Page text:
I struggle to find an apt way to review After Yang. I am used to being too overwhelmed by a film to make good sense of it in words, and I often overcome that problem in time. After Yang, however, presents an altogether different challenge: weeks after viewing it, the film is still a brick wall for me. I simply cannot parse it, and I can only hope to express myself lyrically rather than through critique. The following is an attempt at such an expression. Forgive me if I lose you.
Imagine, if you will, how it must feel to be Yang—a technosapien, a product of man designed to walk and talk like the rest of us. The scientists struggle to understand him, even though he’s nearly human. He’s humanoid, certainly, but he was built with a purpose—to be a companion, a guide to a young child. Specifically, a guide to a young, adopted Chinese child struggling with their cultural identity. But that isn’t the extent of his usefulness, no. While humans might like to pretend that technosapiens are mere property, indistinguishable from any other household appliance, the truth is that they have personhood which extends far beyond their stated purpose. Personhood, in fact, that goes against their purpose.
Much of the film’s perspective on Yang is relayed in flashbacks, seeing as though Yang’s death is the film’s inciting incident. Through these flashbacks, so much is revealed about who exactly Yang was, and why his existence even mattered at all. A recurring narrative device in the film is the discovery of a sort of black-box that stores all of Yang’s memories. Since Yang has been decommissioned and it is almost certain he will not operate ever again, Colin Farrell’s character Jake begins to parse through these memories. Of course, they’re not exactly like human memories—they’re three-second videos from Yang’s POV, recording whatever Yang thought was important enough to store forever. By the film’s own admission, Yang is one of only a few technosapiens granted the ability to gather memories like this. He is different.
These memories read very objectively. Yang stares at a girl that he likes. Yang goes to a concert with the girl. Yang stares at his face in the mirror. Yang stares at his family. These are the events as they happened, precisely as they happened, with no middleman to relay the story in a different tone. One might think there is little room for interpretation in these memories, but Yang would disagree. He chose these memories. What he looks like. Who he loved. How he loved. Not all of us are blessed with retention that concrete.
Why these memories? Because Yang understood his personhood to be more than just his purpose.
This isn’t to say that his adopted little sister, Mika, means any less to him. Quite the contrary. The film makes it clear that Yang spends more time with Mika than her own father. The entire family dynamic is… strained. Constricted by some unspoken rule. There is no avenue for love between these four—father, mother, daughter, technosapien. A strained marriage, an adopted child, and a half-human in the middle of the human experience. Mika finds the cracks in Yang’s design—she calls out his instinctual espousing of Chinese fun facts, as though it’s a funny quirk. Yang, ever the android, feels stung by the observation. As though calling out his lack of personhood is a deathly blow.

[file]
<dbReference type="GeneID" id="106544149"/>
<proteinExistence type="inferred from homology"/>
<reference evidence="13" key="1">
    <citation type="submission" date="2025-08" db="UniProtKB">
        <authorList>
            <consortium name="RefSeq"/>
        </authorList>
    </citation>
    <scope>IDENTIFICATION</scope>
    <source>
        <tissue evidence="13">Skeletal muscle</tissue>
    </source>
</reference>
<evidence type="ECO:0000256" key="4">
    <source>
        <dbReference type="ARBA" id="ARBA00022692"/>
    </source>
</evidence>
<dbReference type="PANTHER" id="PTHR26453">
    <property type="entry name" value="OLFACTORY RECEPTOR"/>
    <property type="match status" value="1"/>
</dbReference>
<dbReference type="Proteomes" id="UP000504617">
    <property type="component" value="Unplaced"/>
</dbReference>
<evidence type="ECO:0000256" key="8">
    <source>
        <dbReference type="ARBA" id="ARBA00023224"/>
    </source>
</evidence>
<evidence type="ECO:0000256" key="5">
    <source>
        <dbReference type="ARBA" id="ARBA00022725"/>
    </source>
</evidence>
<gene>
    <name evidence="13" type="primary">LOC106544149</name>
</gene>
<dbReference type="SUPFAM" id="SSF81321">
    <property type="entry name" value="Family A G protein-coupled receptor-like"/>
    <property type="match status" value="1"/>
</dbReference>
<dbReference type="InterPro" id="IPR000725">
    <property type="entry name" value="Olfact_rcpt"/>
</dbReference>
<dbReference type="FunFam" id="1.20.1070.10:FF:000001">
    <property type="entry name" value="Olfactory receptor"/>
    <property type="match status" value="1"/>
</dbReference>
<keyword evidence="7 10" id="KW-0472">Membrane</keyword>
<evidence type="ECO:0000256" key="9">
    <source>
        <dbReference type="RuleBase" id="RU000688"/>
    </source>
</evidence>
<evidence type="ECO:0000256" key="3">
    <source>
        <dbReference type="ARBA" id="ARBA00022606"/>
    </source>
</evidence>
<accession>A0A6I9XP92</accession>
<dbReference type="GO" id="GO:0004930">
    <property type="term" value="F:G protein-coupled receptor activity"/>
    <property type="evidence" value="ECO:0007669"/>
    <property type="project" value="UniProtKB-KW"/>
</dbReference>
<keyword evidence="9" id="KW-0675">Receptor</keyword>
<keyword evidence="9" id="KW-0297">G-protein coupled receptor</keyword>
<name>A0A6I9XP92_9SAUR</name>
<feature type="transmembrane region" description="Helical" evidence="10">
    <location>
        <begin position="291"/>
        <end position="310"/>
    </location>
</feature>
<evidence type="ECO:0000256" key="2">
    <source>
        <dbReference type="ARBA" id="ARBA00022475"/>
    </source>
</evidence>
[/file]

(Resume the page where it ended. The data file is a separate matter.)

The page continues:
When memories of Yang are shown from beyond Yang’s perspective, the mood is substantially different. In Yang’s crystal clear memories, the aspect ratio is full-frame. In all other flashbacks, though, the film defaults to the usual cinematic ratio. The full-frame almost suggests a greater sense of clarity and objectiveness in Yang’s perception. But fragile human memories are as fickle as the rest of reality. A peculiar editing quirk is present in many of these flashbacks—before a character says a line of dialogue, the line will often play in voiceover just before, in a slightly different tone. I think this represents two things—the fragility of human memory, and the ability of humans to feel conflicting emotions over the same sentiment.
Incidentally, as these flashbacks go on, Yang begins to act in this exact same way. Think first, then speak. He has become fragile, as humans are. He is not merely machine. He is man.
The transience that Yang experiences is contextualized later in the film with the reveal that Yang was housed by another family before Mika’s. This family, similarly, had an adopted Chinese child, and Yang stuck with the family as the child grew up. As time goes on, the mother becomes sick, and her biological daughter—to whom Yang grows romantically attached—is killed in what is implied to be a car accident. Yang’s memory is wiped after this. He doesn’t recall any of these events, yet… they influence him. The woman from his memories that he would see in-between caring for Mika is a clone of his former lover. He feels inextricably drawn to this love for reasons he does not understand. He feels misplaced, like he is missing something, for reasons he cannot comprehend.
The past infects Yang, drives every action, motivates every word, yet… he doesn’t see it. He is incapable of seeing it. And does that matter? Who he is now is the only person he’s ever been, regardless of what he has forgotten. He is not a computer whose hard drive you can just wipe clean. He is more than just a technosapien. He is not quite human, but he is alive. Filled with emotion and regret. Not like you or I, but just enough like you or I to justify his personhood. Through all of this strife, through every experience he has ever had, he has become more human than any of us could aspire to be.
He had a life. That should be enough.
After Yang premieres in theaters on March 4 with a limited release as well as being available on Showtime same day.